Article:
Kuwaitis vote in austerity-focused poll, energized by opposition

Kuwaiti women flash their passports as they arrive to cast their votes at a polling station in Kuwait City. (AFP)
Updated 27 November 2016

Kuwaitis vote in austerity-focused poll, energized by opposition

KUWAIT CITY: Kuwaitis turned out in large numbers Saturday for the first election contested by the opposition in nearly four years amid fresh disputes over cuts in subsidies due to falling oil revenues.
Turnout was high with some polling stations reporting that 80 percent of eligible voters had cast their ballots by the time polls closed at 8 p.m. (1700 GMT), according to Kuwait Television. Vote counting started at some centers but final results are not expected before early Sunday.
While Kuwait’s two previous elections yielded poor turnout due to opposition boycotts, voters said they were encouraged by seeing their candidates running this time around.
“Their return is needed to strike a political balance in the country. They are more capable of monitoring the government actions,” voter Ibrahim Al-Tulaihi said at a polling station south of Kuwait City.
“A wise opposition is needed because we don’t want more political disputes,” Jarrah Mohammad, a government employee, said after casting his ballot.
“There will be no charges on citizens because we have no problem with finances. We have a problem with government management and corruption,” Matar said.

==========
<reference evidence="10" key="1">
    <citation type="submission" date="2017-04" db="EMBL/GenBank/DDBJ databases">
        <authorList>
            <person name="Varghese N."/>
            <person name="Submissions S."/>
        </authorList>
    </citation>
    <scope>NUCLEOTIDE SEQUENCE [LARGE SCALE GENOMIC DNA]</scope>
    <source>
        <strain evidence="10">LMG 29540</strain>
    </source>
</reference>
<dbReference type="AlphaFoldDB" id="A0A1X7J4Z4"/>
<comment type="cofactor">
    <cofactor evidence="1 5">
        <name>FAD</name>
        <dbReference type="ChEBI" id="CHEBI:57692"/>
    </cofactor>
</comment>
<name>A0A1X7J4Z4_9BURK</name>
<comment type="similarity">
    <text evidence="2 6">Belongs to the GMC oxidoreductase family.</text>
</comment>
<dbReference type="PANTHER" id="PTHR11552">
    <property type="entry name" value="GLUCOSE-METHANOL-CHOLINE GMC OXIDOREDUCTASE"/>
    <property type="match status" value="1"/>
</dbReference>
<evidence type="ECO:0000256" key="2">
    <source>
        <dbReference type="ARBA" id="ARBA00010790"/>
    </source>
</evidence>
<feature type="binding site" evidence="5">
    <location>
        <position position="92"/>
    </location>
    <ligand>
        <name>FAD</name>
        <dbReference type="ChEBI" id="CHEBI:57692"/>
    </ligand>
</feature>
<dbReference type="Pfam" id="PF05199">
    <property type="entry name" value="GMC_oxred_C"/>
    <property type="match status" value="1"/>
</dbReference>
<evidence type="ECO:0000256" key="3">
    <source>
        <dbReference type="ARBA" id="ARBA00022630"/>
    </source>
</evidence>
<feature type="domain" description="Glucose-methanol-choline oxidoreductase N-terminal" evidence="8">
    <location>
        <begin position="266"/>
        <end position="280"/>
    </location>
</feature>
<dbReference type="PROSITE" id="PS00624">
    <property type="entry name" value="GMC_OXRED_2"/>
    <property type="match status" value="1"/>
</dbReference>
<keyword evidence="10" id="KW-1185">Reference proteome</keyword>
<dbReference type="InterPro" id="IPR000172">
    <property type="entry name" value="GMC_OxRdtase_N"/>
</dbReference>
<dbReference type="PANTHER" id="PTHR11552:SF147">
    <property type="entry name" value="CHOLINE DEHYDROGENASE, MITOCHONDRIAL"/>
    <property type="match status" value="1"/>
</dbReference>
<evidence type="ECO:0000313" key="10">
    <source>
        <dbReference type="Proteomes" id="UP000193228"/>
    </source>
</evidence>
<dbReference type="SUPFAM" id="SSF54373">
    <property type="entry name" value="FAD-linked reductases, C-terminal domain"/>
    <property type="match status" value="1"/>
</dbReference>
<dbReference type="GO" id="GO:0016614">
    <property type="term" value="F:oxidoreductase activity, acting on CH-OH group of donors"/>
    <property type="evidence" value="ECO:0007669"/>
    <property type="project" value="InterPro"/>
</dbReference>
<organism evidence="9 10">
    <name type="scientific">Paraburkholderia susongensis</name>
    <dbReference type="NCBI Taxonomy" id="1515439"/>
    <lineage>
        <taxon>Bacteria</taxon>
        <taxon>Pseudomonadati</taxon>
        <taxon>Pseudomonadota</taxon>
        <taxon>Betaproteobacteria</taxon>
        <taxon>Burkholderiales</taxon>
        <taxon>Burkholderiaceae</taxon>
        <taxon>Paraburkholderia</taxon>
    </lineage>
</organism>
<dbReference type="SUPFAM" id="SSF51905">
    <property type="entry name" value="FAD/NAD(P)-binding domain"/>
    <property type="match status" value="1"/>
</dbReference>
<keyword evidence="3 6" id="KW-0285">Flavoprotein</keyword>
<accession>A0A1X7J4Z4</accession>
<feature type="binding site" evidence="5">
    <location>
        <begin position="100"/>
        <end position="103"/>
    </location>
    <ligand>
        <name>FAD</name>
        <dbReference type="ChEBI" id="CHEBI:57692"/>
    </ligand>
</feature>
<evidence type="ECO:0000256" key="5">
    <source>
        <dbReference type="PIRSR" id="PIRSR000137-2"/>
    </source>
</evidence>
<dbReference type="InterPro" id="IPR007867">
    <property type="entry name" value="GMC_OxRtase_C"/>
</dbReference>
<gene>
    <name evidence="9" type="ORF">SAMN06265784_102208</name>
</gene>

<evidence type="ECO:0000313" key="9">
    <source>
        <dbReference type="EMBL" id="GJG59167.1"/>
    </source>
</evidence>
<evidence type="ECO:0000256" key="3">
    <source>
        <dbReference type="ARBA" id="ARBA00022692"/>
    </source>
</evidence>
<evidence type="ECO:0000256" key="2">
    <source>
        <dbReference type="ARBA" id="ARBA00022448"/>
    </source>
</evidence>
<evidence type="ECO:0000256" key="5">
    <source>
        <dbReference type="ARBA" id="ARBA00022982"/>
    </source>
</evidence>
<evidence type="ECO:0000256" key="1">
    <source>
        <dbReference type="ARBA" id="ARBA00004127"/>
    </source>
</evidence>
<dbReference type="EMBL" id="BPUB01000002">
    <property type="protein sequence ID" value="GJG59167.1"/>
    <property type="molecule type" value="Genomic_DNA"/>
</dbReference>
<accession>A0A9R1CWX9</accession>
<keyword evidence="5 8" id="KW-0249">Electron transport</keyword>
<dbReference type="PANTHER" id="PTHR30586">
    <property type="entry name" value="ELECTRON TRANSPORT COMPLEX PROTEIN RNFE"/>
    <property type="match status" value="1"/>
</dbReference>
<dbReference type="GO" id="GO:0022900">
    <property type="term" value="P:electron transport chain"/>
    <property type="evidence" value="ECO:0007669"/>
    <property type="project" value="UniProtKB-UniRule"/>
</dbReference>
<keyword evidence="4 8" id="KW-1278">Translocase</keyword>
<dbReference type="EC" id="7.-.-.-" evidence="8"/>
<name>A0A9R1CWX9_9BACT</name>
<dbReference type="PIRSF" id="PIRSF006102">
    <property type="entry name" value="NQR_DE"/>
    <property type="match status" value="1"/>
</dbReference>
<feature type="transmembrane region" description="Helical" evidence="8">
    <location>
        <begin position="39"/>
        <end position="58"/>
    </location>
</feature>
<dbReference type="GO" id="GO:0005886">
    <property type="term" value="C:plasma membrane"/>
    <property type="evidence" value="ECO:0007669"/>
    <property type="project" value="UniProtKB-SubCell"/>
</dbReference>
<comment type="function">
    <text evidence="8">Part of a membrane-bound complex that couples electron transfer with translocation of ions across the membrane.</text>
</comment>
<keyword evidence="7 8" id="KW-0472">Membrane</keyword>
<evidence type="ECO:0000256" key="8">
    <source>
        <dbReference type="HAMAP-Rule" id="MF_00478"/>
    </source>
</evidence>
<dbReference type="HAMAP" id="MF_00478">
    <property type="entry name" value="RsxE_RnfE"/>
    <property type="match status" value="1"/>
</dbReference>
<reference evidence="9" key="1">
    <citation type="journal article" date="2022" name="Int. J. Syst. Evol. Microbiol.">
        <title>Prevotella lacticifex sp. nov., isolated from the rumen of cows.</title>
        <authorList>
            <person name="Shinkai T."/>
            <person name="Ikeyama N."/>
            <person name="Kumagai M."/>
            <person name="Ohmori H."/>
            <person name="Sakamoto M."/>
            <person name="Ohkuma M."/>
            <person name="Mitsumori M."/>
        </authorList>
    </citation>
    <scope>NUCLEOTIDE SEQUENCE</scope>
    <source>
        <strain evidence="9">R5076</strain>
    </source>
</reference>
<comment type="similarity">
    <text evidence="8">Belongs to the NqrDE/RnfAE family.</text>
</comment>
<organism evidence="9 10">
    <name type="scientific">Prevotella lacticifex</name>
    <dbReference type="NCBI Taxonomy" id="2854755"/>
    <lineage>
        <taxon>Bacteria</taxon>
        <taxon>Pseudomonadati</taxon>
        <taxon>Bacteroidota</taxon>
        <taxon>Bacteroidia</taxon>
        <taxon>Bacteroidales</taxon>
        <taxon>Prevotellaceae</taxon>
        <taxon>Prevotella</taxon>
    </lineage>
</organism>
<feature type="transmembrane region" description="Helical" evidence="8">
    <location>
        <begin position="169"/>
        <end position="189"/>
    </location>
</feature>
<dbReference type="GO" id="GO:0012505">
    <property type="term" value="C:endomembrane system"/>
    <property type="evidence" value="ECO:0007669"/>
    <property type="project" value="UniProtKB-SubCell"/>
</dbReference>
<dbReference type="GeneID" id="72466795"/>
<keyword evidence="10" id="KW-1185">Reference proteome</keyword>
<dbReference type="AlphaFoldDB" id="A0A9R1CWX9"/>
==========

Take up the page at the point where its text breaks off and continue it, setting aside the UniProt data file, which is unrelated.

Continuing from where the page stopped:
A total of 293 candidates, including 14 women, are contesting 50 seats in an assembly that enjoys legislative powers but has often been at odds with the government. The opposition is fielding 30 candidates.
“We want the next Parliament to stop the government from hiking prices,” said pensioner Maasouma Abdullah. But others said they could accept a slight raise because of dwindling oil revenues.
“I think we should accept some reasonable raises but not on power and water. Oil revenues have dropped sharply and we should take measures,” voter Jabr Al-Jalahma said.
Opposition candidates campaigned heavily for economic and social reform and an end to what they charge is rampant corruption.
The election focused on recent government austerity measures aimed at tackling the nation’s deficit.
The Parliament was due to run until July 2017, but Emir Sheikh Sabah Al-Ahmad Al-Sabah, dissolved it in October, saying “security challenges” in the region — an apparent reference to wars in Iraq and Syria — should be met by consulting the popular will.